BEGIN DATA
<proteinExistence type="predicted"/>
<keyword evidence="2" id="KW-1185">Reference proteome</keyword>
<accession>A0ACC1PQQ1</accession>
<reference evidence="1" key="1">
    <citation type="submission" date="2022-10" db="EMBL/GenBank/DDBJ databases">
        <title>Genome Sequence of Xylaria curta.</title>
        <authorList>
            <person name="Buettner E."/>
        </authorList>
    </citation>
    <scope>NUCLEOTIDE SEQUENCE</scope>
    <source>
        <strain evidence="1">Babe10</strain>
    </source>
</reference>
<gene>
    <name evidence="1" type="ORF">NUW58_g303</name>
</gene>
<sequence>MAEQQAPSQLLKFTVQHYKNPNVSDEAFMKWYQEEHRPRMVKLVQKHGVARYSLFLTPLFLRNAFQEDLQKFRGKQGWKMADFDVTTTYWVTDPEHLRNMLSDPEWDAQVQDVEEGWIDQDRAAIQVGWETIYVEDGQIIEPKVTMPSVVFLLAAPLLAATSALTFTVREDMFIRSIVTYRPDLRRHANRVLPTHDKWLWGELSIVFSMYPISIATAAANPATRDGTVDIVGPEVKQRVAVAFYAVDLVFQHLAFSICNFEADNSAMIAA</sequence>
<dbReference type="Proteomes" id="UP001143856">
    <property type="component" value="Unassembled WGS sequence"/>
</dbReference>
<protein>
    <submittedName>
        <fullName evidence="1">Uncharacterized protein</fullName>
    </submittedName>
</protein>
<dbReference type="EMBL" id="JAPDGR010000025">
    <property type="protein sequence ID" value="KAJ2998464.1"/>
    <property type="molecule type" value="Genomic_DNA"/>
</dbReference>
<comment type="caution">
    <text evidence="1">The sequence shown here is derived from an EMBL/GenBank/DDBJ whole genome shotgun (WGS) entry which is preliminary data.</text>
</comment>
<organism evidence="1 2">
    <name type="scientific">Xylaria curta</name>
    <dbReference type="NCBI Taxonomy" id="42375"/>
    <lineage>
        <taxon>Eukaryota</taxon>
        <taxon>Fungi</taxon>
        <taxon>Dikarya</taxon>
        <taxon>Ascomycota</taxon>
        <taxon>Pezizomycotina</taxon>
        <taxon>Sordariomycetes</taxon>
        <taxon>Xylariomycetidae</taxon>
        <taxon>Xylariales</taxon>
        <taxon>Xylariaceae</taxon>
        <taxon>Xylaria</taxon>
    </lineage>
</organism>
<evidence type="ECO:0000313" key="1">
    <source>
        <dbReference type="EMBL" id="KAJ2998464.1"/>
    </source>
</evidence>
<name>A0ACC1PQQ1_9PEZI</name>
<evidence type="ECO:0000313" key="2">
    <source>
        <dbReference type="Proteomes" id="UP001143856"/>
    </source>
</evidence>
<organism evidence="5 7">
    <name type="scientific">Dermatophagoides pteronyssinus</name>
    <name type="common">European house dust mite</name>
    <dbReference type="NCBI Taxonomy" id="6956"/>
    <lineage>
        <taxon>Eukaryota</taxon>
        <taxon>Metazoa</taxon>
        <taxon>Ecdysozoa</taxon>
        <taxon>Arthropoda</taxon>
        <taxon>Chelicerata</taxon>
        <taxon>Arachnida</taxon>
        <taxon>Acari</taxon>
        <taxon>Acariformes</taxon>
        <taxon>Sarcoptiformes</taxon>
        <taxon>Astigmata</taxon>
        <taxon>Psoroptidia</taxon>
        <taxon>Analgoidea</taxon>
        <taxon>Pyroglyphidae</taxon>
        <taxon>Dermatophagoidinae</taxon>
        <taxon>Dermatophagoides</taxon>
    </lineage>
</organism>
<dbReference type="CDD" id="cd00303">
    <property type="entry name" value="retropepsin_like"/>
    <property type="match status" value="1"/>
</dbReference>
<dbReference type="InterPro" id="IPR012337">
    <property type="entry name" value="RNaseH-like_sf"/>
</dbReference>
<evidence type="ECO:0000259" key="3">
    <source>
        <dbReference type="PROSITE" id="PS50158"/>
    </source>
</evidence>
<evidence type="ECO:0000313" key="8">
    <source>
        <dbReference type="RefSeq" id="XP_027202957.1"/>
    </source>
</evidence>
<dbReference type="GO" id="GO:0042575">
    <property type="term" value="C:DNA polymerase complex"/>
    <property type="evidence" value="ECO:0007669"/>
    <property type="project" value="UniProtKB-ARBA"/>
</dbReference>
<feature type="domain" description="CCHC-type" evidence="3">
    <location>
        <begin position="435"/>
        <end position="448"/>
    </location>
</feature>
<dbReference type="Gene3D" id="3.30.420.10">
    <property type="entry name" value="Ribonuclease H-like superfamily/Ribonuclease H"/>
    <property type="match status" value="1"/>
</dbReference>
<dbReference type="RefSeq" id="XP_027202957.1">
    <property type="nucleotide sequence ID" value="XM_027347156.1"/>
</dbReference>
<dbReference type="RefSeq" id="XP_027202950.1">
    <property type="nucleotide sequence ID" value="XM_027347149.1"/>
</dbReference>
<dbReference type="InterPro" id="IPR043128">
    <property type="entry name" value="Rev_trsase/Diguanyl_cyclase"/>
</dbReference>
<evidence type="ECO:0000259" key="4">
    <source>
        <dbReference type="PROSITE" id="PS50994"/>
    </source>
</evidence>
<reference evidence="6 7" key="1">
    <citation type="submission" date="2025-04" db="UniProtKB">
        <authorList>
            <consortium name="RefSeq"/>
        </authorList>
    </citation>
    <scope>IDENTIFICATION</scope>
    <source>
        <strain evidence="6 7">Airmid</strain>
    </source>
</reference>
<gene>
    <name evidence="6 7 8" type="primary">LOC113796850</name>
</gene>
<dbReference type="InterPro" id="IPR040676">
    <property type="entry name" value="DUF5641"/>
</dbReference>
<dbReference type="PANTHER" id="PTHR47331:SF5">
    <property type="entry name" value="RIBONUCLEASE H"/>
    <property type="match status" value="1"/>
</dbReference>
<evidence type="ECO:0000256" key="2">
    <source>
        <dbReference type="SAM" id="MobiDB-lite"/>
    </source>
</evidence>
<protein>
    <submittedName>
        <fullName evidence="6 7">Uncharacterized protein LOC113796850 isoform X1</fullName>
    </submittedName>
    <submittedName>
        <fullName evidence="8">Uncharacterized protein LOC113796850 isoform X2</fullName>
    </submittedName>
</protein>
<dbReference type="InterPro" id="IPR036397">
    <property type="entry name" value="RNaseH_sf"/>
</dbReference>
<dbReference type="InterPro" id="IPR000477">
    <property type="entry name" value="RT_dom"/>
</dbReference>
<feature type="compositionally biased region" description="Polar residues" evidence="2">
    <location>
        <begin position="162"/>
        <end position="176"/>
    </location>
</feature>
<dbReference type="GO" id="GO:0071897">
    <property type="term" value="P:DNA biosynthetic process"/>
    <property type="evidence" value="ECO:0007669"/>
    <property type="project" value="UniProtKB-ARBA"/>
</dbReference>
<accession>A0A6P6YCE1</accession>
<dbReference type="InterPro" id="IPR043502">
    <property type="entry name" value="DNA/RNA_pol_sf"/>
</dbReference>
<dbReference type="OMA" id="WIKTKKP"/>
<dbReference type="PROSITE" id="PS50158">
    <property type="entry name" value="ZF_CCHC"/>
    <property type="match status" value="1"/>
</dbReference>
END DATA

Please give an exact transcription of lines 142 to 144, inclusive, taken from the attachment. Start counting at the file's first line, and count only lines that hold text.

    <name evidence="6 7 8" type="primary">LOC113796850</name>
</gene>
<dbReference type="InterPro" id="IPR040676">